Turner Classic

February Film Round up

6 Degrees Holiday Film News: The Armchair Film Fest for December!

This month on Turner Classic Movies, I’m seeing a slew of favorites for those of us who love the idea of the “Armchair Film Fest.” I like to record several films from favorite directors and actors that are shown in one block to watch during the month. Last month it was Cary Grant, this month we are back to Hitchcock and another favorite actor, Humphrey Bogart. Bogey is in “Sabrina” with Audrey Hepburn in this 1954 comedy, as well as the classic Casablanca from 1942. Hitchcock is also prominent in December, with some of his best work featured in Psycho, The Birds, Rear Window, and Marnie with the late, great Sean Connery. Christmas Season For the Christmas season, there is the 6 Degree staple: The Shop Around the Corner. The reason it’s so apropos for 6 Degrees is that the film has been remade three times. The Shop around the Corner is the original and the remake with Judy Garland is called In the Good Old Summertime and was set as a musical in 1949. Finally, Tom Hanks and Meg Ryan remade it with “You’ve Got Mail” 6 Degrees of Film has some recommended posts from our own archives to recommend this month. We have a post on Casablanca, one on Lawrence of Arabia and on the legacy of James Dean in film. (Paul Newman and Steve McQueen films are both showing this month!) Comedy There is a bonanza of comedy gold this month (also on TCM),  with a full filmography for the funniest comic duo in history, Laurel & Hardy. There’s the first unofficial appearance of the pair in Putting Pants on Philip all the way through to the fifties when they were both past their prime. Some of the recommended records are: Laughing Gravy Putting Pants on Philip The Music Box Way out West  Brats Our Relations Towed in a Hole (I love this play on words as Stan Laurel was English and this is from their well-known breakfast Dish: “Toad in a Hole” which is sausages cooked in egg!) Other comedies of note for December on TCM include Ma & Pa Kettle at Home with Marjorie Main and The Long, Long Trailer, starring Lucille Ball & Desi Arnaz in a  1954 film made during their long running hit TV show: I Love Lucy. The afore-mentioned “Sabrina’ is also hilariously funny, one of Bogey’s few comedies. For those who may tire of Laurel & Hardy, there is one of Charlie Chaplin’s best silent films, The Gold Rush with Charlie in a cabin in Alaska where he is searching for gold while dreaming of a saloon girl and fighting to survive the harsh winter conditions. Westerns The Westerner is being shown on Dec 18th; Gary Cooper and Walter Brennan star in this Western from 1940. It’s a must-see for all those who love Cooper and Westerns. I particularly like this one as it isn’t shown as frequently as later films with Cooper. Walter Brennan excels as Judge Roy Bean, the man famous for his love of the theatre star Lillie Langtry. John Wayne stars in a Western directed by John Ford from 1940, The Three Godfathers.  It’s more of a spiritual departure for Wayne, who is one of three outlaws that learn the meaning of sacrifice when they become the guardians of a newborn baby and find themselves stranded in a barren desert. Three Godfathers was also made with Walter Brennan as one of the three outlaws in 1936. Strong Women: Pioneers in Hollywood 6 Degrees is always interested in highlighting performances from pioneering strong women in Hollywood. This month, there is one of my favorites, Myrna Loy, in the entire film fest of The Thin Man series shown on New Years Eve. You really cannot go wrong by ringing in the New Year with Nick and Nora Charles, the sleuths starring in an entire Thin Man movie marathon on New Years Eve. Other strong women highlighted include the great Marjorie Main, so funny in Ma & Pa Kettle at home. There is Katherine Hepburn in The Lion in Winter as well  as Guess who’s Coming to Dinner with Spencer Tracy. I feel the latter one is dated, but it’s worth seeing, as the climate of the times made this a particularly controversial subject of a black man wanting to marry a white woman. I love The Lion in Winter, but like The Outlaw Josey Wales and a few Cary Grant movies, I can’t watch it all the way through as I know all the dialogue! Spoiler alert: I’m a huge spoiler! There is also some interesting Turner Classic shows for those of us who love film and film criticism. Film buffs will know of the work of Pauline Kael, not only a strong woman writing in a man’s world and excelling, but also a damn fine film critic. She is featured in The Art of Pauline Kael, made in 2018. Along with it, another interesting piece from 2009 is For the Love of Movies: The story of American Film Criticism. The James Dean Legacy in Film The Thomas Crown Affair from 1968 stars Steve McQueen and Cool Hand Luke features Paul Newman.  These two films illustrate part of my long-running theory turned essay: The James Dean Legacy in film. Both these actors inherited the mantle of ‘cool’ and began their careers about the same time that James Dean did in the late fifties. So many of their later roles were in keeping with the type of loner/rebel character that James Dean was known for and became his legacy. 6 Degrees Magazine on Flipboard This week in 6 Degrees Magazine, there’s an interesting discussion on the history of the Marvel Movie Cinematic Universe on RogerEbert.com.  Also in the magazine, several posts talk about how the studios are still reeling from the most difficult period in the history of the film business.  Warner Bros. studios just announced that all of their new films will debut in online streaming format through 2021.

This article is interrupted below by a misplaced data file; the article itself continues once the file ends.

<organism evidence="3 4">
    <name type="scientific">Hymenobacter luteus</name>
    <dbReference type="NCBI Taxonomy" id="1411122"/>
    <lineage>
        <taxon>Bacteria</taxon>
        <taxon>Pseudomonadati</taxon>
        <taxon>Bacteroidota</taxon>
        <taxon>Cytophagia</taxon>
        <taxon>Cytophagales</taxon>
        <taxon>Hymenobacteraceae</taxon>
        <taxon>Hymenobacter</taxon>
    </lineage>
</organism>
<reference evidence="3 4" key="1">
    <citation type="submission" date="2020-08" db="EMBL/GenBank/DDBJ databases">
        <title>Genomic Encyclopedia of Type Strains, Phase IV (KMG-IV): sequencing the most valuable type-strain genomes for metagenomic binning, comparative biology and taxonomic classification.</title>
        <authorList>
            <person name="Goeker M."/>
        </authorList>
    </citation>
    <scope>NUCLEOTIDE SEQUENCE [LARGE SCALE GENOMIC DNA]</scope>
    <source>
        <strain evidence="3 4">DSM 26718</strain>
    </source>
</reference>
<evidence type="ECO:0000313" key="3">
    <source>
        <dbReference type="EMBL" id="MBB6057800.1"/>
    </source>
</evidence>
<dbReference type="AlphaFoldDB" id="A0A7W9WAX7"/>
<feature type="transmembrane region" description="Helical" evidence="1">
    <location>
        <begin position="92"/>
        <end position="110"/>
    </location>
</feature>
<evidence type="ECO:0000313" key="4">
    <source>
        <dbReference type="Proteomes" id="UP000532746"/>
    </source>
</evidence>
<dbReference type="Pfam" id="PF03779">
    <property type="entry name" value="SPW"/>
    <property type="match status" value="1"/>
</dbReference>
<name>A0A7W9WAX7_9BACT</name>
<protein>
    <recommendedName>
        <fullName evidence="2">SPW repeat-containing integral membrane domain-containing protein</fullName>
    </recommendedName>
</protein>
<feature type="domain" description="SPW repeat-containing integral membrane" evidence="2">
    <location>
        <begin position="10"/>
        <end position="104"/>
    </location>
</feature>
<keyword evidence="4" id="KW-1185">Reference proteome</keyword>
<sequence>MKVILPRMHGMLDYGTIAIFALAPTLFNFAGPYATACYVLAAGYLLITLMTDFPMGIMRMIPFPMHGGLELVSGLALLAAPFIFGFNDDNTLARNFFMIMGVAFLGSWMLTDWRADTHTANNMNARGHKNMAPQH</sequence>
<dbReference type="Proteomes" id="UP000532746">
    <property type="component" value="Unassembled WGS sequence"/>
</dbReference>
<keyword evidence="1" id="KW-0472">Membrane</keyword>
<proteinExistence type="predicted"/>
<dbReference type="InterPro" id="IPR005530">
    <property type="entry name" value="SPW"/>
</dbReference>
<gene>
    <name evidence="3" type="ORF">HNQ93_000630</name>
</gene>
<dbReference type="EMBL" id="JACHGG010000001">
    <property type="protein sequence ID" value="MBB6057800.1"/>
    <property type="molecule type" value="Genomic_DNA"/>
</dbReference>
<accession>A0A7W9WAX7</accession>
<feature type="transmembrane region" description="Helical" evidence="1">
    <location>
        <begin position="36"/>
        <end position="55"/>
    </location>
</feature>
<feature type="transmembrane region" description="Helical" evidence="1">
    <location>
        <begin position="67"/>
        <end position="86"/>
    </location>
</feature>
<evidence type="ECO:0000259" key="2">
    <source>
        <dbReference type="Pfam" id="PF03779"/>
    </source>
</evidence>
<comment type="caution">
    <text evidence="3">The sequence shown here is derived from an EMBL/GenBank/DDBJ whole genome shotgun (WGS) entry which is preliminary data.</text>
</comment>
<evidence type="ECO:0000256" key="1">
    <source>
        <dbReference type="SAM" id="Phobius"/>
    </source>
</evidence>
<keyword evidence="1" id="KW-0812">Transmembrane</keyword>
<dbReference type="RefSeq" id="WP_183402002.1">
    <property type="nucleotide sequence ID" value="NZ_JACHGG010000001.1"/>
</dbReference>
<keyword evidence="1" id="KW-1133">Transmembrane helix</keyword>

6 Degrees Holiday Film News: The Armchair Film Fest for December! Read More »

Scroll to Top